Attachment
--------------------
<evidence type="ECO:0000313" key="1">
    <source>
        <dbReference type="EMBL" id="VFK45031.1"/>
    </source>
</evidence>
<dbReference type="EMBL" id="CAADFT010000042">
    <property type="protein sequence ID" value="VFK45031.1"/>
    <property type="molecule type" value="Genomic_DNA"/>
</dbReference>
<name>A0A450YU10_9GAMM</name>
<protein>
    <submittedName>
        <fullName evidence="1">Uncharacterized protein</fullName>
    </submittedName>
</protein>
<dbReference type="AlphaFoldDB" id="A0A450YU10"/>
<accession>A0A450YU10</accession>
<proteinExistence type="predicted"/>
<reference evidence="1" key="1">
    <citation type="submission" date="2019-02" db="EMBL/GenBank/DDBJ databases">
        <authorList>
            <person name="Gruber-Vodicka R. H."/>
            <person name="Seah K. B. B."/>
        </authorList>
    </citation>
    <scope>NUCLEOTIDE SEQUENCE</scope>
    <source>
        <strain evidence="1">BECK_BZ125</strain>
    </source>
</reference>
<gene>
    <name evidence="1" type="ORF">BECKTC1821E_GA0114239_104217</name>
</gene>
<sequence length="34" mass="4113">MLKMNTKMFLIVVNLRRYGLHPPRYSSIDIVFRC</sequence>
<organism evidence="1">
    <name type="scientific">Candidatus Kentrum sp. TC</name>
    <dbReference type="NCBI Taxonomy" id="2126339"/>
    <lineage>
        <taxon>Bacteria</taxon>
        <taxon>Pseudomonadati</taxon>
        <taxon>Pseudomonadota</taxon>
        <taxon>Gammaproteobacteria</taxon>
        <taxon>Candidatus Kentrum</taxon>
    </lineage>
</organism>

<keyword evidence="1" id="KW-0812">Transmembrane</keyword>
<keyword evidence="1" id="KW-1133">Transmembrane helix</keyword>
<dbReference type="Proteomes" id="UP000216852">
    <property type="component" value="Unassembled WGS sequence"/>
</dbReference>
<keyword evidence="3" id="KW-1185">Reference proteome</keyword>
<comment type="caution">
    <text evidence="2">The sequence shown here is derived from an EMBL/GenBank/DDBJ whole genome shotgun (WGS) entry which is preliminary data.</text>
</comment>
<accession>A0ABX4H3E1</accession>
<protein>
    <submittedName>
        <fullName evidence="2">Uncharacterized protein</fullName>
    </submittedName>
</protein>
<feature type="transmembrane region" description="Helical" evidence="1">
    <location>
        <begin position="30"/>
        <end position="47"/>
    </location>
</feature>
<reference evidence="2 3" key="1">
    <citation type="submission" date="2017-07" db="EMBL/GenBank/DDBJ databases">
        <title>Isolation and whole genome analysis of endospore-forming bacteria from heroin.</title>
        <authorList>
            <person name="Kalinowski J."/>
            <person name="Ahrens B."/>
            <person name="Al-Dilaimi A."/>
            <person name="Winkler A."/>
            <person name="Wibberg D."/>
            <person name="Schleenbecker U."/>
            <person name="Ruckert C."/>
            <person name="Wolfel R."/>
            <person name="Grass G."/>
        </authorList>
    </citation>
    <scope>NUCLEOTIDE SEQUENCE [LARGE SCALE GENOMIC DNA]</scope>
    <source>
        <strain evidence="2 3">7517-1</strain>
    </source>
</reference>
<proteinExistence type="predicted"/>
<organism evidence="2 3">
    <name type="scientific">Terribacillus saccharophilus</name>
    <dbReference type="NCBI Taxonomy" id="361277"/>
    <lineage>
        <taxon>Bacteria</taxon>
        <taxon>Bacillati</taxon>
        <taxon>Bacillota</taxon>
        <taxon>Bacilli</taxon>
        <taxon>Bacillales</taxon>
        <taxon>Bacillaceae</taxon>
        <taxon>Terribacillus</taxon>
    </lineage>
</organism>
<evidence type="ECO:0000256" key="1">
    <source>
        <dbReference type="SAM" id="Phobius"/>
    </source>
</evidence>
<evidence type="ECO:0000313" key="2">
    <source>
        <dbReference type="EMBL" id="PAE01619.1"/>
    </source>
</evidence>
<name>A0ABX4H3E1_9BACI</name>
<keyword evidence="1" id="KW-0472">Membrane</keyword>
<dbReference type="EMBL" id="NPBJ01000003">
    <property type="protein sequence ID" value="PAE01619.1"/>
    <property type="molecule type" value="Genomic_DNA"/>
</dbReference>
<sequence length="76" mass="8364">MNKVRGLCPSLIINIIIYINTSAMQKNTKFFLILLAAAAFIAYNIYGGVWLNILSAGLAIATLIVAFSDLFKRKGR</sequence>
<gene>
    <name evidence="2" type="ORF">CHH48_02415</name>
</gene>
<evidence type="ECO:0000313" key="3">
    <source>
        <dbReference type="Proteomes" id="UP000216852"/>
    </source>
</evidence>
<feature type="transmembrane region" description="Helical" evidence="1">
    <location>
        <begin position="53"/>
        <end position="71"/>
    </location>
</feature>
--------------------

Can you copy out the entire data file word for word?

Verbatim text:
<evidence type="ECO:0000313" key="1">
    <source>
        <dbReference type="EMBL" id="VFK45031.1"/>
    </source>
</evidence>
<dbReference type="EMBL" id="CAADFT010000042">
    <property type="protein sequence ID" value="VFK45031.1"/>
    <property type="molecule type" value="Genomic_DNA"/>
</dbReference>
<name>A0A450YU10_9GAMM</name>
<protein>
    <submittedName>
        <fullName evidence="1">Uncharacterized protein</fullName>
    </submittedName>
</protein>
<dbReference type="AlphaFoldDB" id="A0A450YU10"/>
<accession>A0A450YU10</accession>
<proteinExistence type="predicted"/>
<reference evidence="1" key="1">
    <citation type="submission" date="2019-02" db="EMBL/GenBank/DDBJ databases">
        <authorList>
            <person name="Gruber-Vodicka R. H."/>
            <person name="Seah K. B. B."/>
        </authorList>
    </citation>
    <scope>NUCLEOTIDE SEQUENCE</scope>
    <source>
        <strain evidence="1">BECK_BZ125</strain>
    </source>
</reference>
<gene>
    <name evidence="1" type="ORF">BECKTC1821E_GA0114239_104217</name>
</gene>
<sequence length="34" mass="4113">MLKMNTKMFLIVVNLRRYGLHPPRYSSIDIVFRC</sequence>
<organism evidence="1">
    <name type="scientific">Candidatus Kentrum sp. TC</name>
    <dbReference type="NCBI Taxonomy" id="2126339"/>
    <lineage>
        <taxon>Bacteria</taxon>
        <taxon>Pseudomonadati</taxon>
        <taxon>Pseudomonadota</taxon>
        <taxon>Gammaproteobacteria</taxon>
        <taxon>Candidatus Kentrum</taxon>
    </lineage>
</organism>

<keyword evidence="1" id="KW-0812">Transmembrane</keyword>
<keyword evidence="1" id="KW-1133">Transmembrane helix</keyword>
<dbReference type="Proteomes" id="UP000216852">
    <property type="component" value="Unassembled WGS sequence"/>
</dbReference>
<keyword evidence="3" id="KW-1185">Reference proteome</keyword>
<comment type="caution">
    <text evidence="2">The sequence shown here is derived from an EMBL/GenBank/DDBJ whole genome shotgun (WGS) entry which is preliminary data.</text>
</comment>
<accession>A0ABX4H3E1</accession>
<protein>
    <submittedName>
        <fullName evidence="2">Uncharacterized protein</fullName>
    </submittedName>
</protein>
<feature type="transmembrane region" description="Helical" evidence="1">
    <location>
        <begin position="30"/>
        <end position="47"/>
    </location>
</feature>
<reference evidence="2 3" key="1">
    <citation type="submission" date="2017-07" db="EMBL/GenBank/DDBJ databases">
        <title>Isolation and whole genome analysis of endospore-forming bacteria from heroin.</title>
        <authorList>
            <person name="Kalinowski J."/>
            <person name="Ahrens B."/>
            <person name="Al-Dilaimi A."/>
            <person name="Winkler A."/>
            <person name="Wibberg D."/>
            <person name="Schleenbecker U."/>
            <person name="Ruckert C."/>
            <person name="Wolfel R."/>
            <person name="Grass G."/>
        </authorList>
    </citation>
    <scope>NUCLEOTIDE SEQUENCE [LARGE SCALE GENOMIC DNA]</scope>
    <source>
        <strain evidence="2 3">7517-1</strain>
    </source>
</reference>
<proteinExistence type="predicted"/>
<organism evidence="2 3">
    <name type="scientific">Terribacillus saccharophilus</name>
    <dbReference type="NCBI Taxonomy" id="361277"/>
    <lineage>
        <taxon>Bacteria</taxon>
        <taxon>Bacillati</taxon>
        <taxon>Bacillota</taxon>
        <taxon>Bacilli</taxon>
        <taxon>Bacillales</taxon>
        <taxon>Bacillaceae</taxon>
        <taxon>Terribacillus</taxon>
    </lineage>
</organism>
<evidence type="ECO:0000256" key="1">
    <source>
        <dbReference type="SAM" id="Phobius"/>
    </source>
</evidence>
<evidence type="ECO:0000313" key="2">
    <source>
        <dbReference type="EMBL" id="PAE01619.1"/>
    </source>
</evidence>
<name>A0ABX4H3E1_9BACI</name>
<keyword evidence="1" id="KW-0472">Membrane</keyword>
<dbReference type="EMBL" id="NPBJ01000003">
    <property type="protein sequence ID" value="PAE01619.1"/>
    <property type="molecule type" value="Genomic_DNA"/>
</dbReference>
<sequence length="76" mass="8364">MNKVRGLCPSLIINIIIYINTSAMQKNTKFFLILLAAAAFIAYNIYGGVWLNILSAGLAIATLIVAFSDLFKRKGR</sequence>
<gene>
    <name evidence="2" type="ORF">CHH48_02415</name>
</gene>
<evidence type="ECO:0000313" key="3">
    <source>
        <dbReference type="Proteomes" id="UP000216852"/>
    </source>
</evidence>
<feature type="transmembrane region" description="Helical" evidence="1">
    <location>
        <begin position="53"/>
        <end position="71"/>
    </location>
</feature>